Saturday, June 25, 2005

Och, this day inna historrry...

(posted from an e-mail at El-ahrairah's request. Of course, I had to edit it - CH)

On June 24th in military history….in 1314.

Scottish forces under Robert Bruce defeat English forces under Edward II at the Battle of Bannockburn. In 1314, after 18 years, the Scottish rebellion started by Mel Gibson, er, William Wallace had liberated Scotland north of the river Forth. Stirling Castle, however, was still under English rule, and in the spring of 1314, the Scots under Robert Bruce had started to besiege it. The commander of the castle had agreed to surrender himself and the castle to the Scots if relief did not arrive by the end of June. Upon hearing this, the king of England, Edward II organized a force to relieve the siege of the castle and also put down the Scottish rebellion, once and for all.

The English force was quite large (40,000 men by some estimates) and arrived at the ford of Bannockburn, just south of Stirling Castle on 23 June. Robert Bruce wanted to fight the English at a place where the English would be forced into small area, thus negating their strength in numbers and where his schiltron (a circle of men with 15 foot pikes facing outward) could withstand the charges of the English knights. He had suspected that the English would travel by the old Roman road towards Stirling Castle and at the village of Bannockburn, where the road fords the Bannock Burn, he prepared to fight.

He hid his men in the trees on the other side of the Bannock Burn along the old Roman road where they would be able to swarm around the English knights in close quarters and prevent the knights from mounting any charges. However, a group of 500 knights tried to bypass the Scottish defenders through a gorge and make their way to the castle, but were discovered by the Scots who sent a force to block them. A small skirmish ensued with the English knights charging the Scottish schiltron and then retiring back to their lines when they couldn’t breakthrough. As the end of the day approached, the English forces retired across to a marshy area between the gorge and the River Forth which paralleled the old Roman road.

The original plan was that the Scots would fight the English along the confines of the old Roman road to Stirling, but with the English essentially across the Bannock Burn, this would not work. They were camped in a marshy area (a carse) between the Bannock Burn and the Pelstream Burn and separated from the Scots by a gorge. The gorge was not all that deep, but its sides were steep and would take some time for the entire army to cross. This meant that the battle would take place in the flat area between the gorge and the old Roman road. This was much more open than Robert Bruce had wanted, but it was either here or nowhere.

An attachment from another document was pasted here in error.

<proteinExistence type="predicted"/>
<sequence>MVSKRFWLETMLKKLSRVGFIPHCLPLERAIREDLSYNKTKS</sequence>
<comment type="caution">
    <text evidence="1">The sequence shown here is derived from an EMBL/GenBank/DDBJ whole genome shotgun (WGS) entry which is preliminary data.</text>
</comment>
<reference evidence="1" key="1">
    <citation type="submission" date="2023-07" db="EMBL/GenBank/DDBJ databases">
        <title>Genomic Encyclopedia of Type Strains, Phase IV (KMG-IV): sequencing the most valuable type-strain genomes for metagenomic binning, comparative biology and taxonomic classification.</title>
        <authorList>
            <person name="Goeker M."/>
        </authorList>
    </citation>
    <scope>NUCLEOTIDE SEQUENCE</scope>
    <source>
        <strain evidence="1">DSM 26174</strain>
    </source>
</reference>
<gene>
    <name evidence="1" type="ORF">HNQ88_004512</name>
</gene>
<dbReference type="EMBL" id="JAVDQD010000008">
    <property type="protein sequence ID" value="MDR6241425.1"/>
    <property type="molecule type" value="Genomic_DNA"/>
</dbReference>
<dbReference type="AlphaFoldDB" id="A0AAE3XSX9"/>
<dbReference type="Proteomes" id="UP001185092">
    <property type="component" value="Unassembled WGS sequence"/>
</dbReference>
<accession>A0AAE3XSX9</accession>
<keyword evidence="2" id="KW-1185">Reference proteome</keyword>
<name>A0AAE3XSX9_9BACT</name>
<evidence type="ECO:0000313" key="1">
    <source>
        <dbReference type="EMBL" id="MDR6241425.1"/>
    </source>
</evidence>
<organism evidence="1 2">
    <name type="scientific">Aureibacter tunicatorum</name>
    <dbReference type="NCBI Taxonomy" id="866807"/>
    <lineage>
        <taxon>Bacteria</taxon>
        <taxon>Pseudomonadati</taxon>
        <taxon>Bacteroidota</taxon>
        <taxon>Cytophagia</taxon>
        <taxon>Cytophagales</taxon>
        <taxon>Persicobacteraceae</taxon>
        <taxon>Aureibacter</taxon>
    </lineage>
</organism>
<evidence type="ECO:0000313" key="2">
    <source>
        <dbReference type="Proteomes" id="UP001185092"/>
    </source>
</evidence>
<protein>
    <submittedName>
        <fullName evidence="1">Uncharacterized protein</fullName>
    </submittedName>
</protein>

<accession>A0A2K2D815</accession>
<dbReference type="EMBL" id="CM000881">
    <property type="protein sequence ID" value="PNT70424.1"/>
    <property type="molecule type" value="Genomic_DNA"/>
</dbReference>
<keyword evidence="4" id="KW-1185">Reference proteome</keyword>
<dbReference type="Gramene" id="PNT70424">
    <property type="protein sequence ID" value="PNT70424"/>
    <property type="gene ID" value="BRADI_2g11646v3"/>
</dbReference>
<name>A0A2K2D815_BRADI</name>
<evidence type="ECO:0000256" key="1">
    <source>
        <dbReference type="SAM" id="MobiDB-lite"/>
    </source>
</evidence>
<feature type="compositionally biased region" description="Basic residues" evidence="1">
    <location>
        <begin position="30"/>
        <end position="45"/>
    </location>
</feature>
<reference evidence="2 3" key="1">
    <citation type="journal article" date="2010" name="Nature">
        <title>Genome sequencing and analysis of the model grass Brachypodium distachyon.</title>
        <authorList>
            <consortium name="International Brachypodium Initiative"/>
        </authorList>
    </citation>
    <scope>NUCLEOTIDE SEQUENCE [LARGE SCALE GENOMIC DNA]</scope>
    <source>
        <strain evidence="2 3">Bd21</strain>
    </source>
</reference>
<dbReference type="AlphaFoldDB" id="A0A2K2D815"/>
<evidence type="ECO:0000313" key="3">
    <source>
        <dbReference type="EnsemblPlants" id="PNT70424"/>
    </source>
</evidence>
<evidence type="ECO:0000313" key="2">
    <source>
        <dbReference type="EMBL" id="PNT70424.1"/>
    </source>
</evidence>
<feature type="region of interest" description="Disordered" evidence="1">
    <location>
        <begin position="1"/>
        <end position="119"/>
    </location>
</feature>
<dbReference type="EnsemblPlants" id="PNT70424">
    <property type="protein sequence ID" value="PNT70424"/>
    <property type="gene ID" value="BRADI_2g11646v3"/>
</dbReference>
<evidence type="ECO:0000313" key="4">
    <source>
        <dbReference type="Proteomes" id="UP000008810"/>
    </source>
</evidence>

The morning of the 24th, the Scottish forces were already in position waiting in their schiltrons when the English started to cross the gorge. However, instead of attacking all at once and in an organized fashion, the English attack was piecemeal and disorganized, with many knights being killed when they struck the Scottish schiltron. As the English knights retreated, someone gave the order to the English archers who had just crossed the gorge, to start firing arrows. The arrows fell on the Scots, who were out in the open, but more importantly, they also fell on the retreating English knights, contributing to the confusion. The Scots had foreseen this development and a force of mounted infantry was sent out of the woods to attack the archers and route them off the field.

With the English knights in confusion and the English archers routed, the Scottish schiltrons started advancing towards the remaining English forces. Since the English mounted charges could not breakthrough the Scottish schiltrons, the knights were forced to fall back towards the gorge. Unfortunately, the English infantry were still trying to advance across the gorge to join in the fight, causing each force (the retreating English knights and the advancing English infantry) to block each other at the gorge. The relentless advance of the Scottish schiltron caused the English forces scatter and those who were not killed on the field of battle, crushed by the mass of men and horses in the gorge or drowned in the River Forth, tried to save themselves in a veritable “sauve-qui-peut”. Seeing that the enemy was routed, Robert Bruce gave the order to break ranks and give chase. The English king, Edward II, left the field of battle early, and after being denied entry to Stirling Castle (he was told by the earl commanding the castle, that since the Scots had held to their part of the bargain, he would hold to his), he barely escaped by boat to England.

The Scottish victory enabled Robert Bruce to re-establish Scotland as a sovereign state, although English recognition of Scottish Independence did not come for another 10 years. So now you know what happens at the end of Braveheart.

Now, go back and read this again, using an accent like the Famous Historian in Monty Python and the Holy Grail. Or maybe with a Scottish accent, like Tim the Enchanter ("a grrrrrail!?")


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